Before we begin creating the documents for your estate plan, you should know the answers to the following questions:
- What are your goals and objectives? This is the most important part of your plan. When your children are young, your primary concern may be appointing a guardian for your children and controlling the timing and method of distribution of your estate assets to them. Later, you may want to set up a trust so your heirs can avoid probate, or provide for a disabled family member after you are gone. As the Cheshire cat said to Alice, if you don’t know where you want to end up, it doesn’t really matter which way you go.
- What does your estate consist of? Most people initially answer this question by listing their house, vehicles and a few bank accounts. Closer consideration often reveals several other assets such as life insurance, retirement accounts, annuities and money owed to you by others. I will assist you in identifying all of your assets so you can incorporate them into a comprehensive estate plan.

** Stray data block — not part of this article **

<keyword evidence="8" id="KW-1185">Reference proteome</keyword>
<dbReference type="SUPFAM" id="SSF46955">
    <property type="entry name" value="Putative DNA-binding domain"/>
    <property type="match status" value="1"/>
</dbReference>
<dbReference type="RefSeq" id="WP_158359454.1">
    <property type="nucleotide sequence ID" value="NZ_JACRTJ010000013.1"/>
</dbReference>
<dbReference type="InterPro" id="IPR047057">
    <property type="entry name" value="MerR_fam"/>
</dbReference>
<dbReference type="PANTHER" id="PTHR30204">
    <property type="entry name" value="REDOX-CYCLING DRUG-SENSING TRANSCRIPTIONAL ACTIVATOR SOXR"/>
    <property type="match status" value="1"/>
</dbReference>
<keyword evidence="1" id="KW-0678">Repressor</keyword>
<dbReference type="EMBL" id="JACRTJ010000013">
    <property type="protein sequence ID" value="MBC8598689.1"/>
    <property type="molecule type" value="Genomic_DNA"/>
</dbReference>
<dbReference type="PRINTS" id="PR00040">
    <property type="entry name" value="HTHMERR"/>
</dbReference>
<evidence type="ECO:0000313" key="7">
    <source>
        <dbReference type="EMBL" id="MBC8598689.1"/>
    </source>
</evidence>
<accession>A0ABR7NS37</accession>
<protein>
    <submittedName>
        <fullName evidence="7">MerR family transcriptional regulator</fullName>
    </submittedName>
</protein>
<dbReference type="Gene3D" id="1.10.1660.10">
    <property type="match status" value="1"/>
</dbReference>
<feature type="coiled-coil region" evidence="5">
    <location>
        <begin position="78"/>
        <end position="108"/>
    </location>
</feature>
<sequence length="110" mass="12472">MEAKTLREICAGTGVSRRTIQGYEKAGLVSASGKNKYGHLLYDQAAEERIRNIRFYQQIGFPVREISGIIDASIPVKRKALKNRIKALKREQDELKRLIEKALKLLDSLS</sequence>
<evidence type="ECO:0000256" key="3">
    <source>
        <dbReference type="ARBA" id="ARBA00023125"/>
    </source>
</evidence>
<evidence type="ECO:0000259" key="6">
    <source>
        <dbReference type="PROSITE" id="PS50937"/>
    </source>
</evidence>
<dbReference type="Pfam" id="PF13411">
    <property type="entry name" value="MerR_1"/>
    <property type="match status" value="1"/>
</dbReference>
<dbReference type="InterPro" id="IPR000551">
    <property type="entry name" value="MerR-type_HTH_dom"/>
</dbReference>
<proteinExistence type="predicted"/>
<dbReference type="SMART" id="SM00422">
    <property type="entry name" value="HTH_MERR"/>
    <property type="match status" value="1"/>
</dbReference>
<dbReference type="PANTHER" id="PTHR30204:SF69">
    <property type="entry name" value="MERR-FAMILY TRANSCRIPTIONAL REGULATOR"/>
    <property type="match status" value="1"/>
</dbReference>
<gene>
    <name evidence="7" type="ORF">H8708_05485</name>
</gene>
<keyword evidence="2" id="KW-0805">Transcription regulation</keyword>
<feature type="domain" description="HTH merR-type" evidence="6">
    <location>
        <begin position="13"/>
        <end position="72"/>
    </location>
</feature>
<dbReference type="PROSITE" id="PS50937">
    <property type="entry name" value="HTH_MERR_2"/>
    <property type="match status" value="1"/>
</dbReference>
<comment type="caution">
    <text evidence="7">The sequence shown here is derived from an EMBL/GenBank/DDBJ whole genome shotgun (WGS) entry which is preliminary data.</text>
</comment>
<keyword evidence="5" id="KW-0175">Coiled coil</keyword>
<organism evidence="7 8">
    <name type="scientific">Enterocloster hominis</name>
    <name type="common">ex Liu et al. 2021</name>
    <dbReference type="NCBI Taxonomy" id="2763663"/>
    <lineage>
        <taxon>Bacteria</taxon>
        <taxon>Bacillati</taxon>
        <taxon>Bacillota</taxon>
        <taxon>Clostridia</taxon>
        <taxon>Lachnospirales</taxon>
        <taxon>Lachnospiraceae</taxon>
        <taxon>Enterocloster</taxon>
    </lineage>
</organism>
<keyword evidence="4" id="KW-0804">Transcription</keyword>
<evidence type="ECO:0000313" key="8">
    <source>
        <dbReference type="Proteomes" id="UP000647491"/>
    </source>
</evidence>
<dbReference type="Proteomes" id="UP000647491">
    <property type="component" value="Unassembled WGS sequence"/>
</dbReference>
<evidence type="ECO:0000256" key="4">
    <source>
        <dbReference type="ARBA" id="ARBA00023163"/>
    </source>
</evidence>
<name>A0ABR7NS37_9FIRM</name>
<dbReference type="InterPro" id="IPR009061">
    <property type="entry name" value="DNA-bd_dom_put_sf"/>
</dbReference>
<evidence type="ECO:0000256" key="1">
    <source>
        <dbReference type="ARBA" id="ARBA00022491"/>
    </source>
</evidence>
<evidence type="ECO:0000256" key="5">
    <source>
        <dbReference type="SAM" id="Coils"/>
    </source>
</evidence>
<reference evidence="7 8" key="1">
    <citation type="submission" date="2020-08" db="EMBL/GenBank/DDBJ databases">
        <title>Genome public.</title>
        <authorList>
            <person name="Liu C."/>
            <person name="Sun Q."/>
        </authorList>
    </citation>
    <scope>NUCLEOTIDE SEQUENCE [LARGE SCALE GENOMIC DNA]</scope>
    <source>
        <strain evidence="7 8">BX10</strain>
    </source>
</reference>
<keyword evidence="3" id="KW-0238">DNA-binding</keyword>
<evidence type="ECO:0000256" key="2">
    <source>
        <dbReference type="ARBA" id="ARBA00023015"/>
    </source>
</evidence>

- What are your probate and non-probate assets? Knowing the difference between assets that will go through probate and those that will pass to others automatically upon your death will allow you to plan accordingly. Often times people don’t realize that assets they hold jointly with others or with a ‘pay on death’ designation aren’t subject to their Last Will or Trust. Even though their Will or Trust may call for their estate to be equally shared by their children, if an asset is held jointly or payable on death to one child that child will be the new owner of the asset and will not be required to honor the parent’s wishes. This can lead to litigation and strife between children after a parents death.